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News Story
1/30/2011
Posted by Mark Reback
Google admitted its Street View cars collected private data from unsecured wireless network as part of an agreement with Connecticut Attorney General George Jepsen to avoid having to go to court over the issue. The search giant acknowledged the cars downloaded payload data from unsecured WiFi networks between 2008 and September 2009 in an...
News Story
1/29/2011
Posted by Mark Reback
Street View Data Slurp Saga Rolls On Google and the state of Connecticut have agreed to settle their despute over the web giant's Street View Wi-Fi payload slurp without going to court. In December, then Connecticut Attorney General Richard Blumenthal hit Google with a Civil Investigative Demand – the equivalent of a subpoena...
News Release
1/28/2011
Posted by John M. Simpson
SANTA MONICA, CA — Connecticut Attorney General George Jepsen’s deal with Google announced today makes it clear that Congressional hearings will be necessary if the American public is to understand fully what happened in the Wi-Spy scandal, Consumer Watchdog said. Google agreed to admit its Street View cars had collected private...
News Story
1/28/2011
Posted by Mark Reback
Report claims Google benefits from special treatment Four years after the surprise news that Google executives were allowed to base their private planes at Moffett Federal Airfield, there have not been similar agreements made to use the airfield as officials had promised. Google CEO and co-founder Larry Page, co-founder Sergey Brin and...
News Release
1/27/2011
Posted by Carmen Balber
Washington, DC– House Republicans are misrepresenting California’s experience with medical liability limits to argue for legislation, HR 5, that would take away the rights of patients injured by medical negligence. Consumer Watchdog sent a letter to the bill’s author, House Judiciary Chairman Lamar Smith, today and called on...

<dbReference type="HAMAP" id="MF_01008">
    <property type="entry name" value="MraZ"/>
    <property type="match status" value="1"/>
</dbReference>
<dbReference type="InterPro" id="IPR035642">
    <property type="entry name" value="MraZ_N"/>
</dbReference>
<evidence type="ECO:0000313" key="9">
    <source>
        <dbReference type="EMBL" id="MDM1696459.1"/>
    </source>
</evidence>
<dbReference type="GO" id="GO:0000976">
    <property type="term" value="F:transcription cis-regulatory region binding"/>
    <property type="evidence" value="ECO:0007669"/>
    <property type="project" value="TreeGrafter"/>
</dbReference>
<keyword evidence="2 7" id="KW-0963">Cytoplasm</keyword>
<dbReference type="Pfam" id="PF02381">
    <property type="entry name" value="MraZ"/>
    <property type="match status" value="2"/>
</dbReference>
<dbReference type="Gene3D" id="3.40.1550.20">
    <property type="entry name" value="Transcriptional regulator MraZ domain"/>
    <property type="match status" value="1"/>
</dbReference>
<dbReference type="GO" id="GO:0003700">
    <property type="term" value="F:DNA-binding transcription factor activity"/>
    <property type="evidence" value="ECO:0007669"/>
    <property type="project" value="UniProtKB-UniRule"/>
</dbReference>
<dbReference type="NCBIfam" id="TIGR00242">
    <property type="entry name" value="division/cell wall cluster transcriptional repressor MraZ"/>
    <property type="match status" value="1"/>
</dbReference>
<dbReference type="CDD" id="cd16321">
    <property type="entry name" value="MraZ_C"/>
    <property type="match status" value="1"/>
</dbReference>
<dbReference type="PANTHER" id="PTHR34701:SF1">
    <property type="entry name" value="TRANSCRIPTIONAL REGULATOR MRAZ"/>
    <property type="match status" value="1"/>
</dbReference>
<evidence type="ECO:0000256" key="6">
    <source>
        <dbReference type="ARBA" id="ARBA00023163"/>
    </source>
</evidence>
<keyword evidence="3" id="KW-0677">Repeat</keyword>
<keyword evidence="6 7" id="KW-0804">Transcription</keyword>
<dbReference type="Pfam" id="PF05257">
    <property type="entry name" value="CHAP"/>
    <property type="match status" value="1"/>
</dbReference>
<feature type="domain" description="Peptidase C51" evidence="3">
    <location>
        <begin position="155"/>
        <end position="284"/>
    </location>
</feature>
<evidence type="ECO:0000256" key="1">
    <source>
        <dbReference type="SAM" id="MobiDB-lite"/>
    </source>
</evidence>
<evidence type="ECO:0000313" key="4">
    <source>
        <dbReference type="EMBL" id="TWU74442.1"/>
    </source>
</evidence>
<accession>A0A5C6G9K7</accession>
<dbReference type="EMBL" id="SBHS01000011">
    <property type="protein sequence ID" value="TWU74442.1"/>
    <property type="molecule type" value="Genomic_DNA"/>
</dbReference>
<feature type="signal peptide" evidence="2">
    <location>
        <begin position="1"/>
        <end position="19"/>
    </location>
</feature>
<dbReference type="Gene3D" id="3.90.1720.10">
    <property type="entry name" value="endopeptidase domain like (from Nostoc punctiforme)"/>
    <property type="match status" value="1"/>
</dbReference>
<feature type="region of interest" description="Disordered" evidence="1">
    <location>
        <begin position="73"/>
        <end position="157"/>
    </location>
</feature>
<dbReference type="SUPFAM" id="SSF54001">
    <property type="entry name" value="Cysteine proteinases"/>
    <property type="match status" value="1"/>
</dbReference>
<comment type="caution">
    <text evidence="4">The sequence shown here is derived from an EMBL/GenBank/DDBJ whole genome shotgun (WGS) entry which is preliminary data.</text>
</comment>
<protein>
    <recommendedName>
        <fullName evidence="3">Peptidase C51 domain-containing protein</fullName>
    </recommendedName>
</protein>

News Story
1/27/2011
Posted by Mark Reback
Consumer Watchdog, an advocacy group that has focused much of its attention in recent years on Google’s privacy practices, debuted its new animated satire -- “Mr. Schmidt Goes to Washington” -- on the streets of Washington DC, as part of its case for why Congress should call Google CEO Eric Schmidt to testify under oath about...
News Story
1/27/2011
Posted by Mark Reback
A consumer advocacy group has hired a van to drive around the streets of Washington D.C. playing an animated cartoon lampooning Google's outgoing CEO Eric Schmidt for previous statements he's made concerning Internet privacy. The group, Consumer Watchdog, said that it will send a truck around the streets of the...
News Release
1/26/2011
Posted by Carmen Balber
WASHINGTON, DC – Consumer Watchdog’s new animated satire, “Mr. Schmidt Goes to Washington,” debuted today on the streets of Washington, DC, to make the case for why Congress should call Google CEO Eric Schmidt to testify under oath about the Wi-Spy scandal and other online privacy issues.  The group also said the...
News Story
1/26/2011
Posted by Mark Reback
As Eric Schmidt plans his transition from Google's chief executive into a role has a greater focus on government outreach, ardent Google critic and privacy advocate Consumer Watchdog has found a not-so-friendly way to welcome him to Washington.  After airing a video of Schmidt as a creepy ice cream truck driver in Times Square last...
Blog Post
1/3/2011
Posted by John M. Simpson
Federal Trade Commission Chairman Jon Leibowitz, writing in U.S. News & World Report this week, offers one of the clearest explanations I've seen of why consumers need a Do Not Track Me function to protect their privacy as they surf the Web. I think the article also clearly demonstrates that support for the idea is growing in Washington...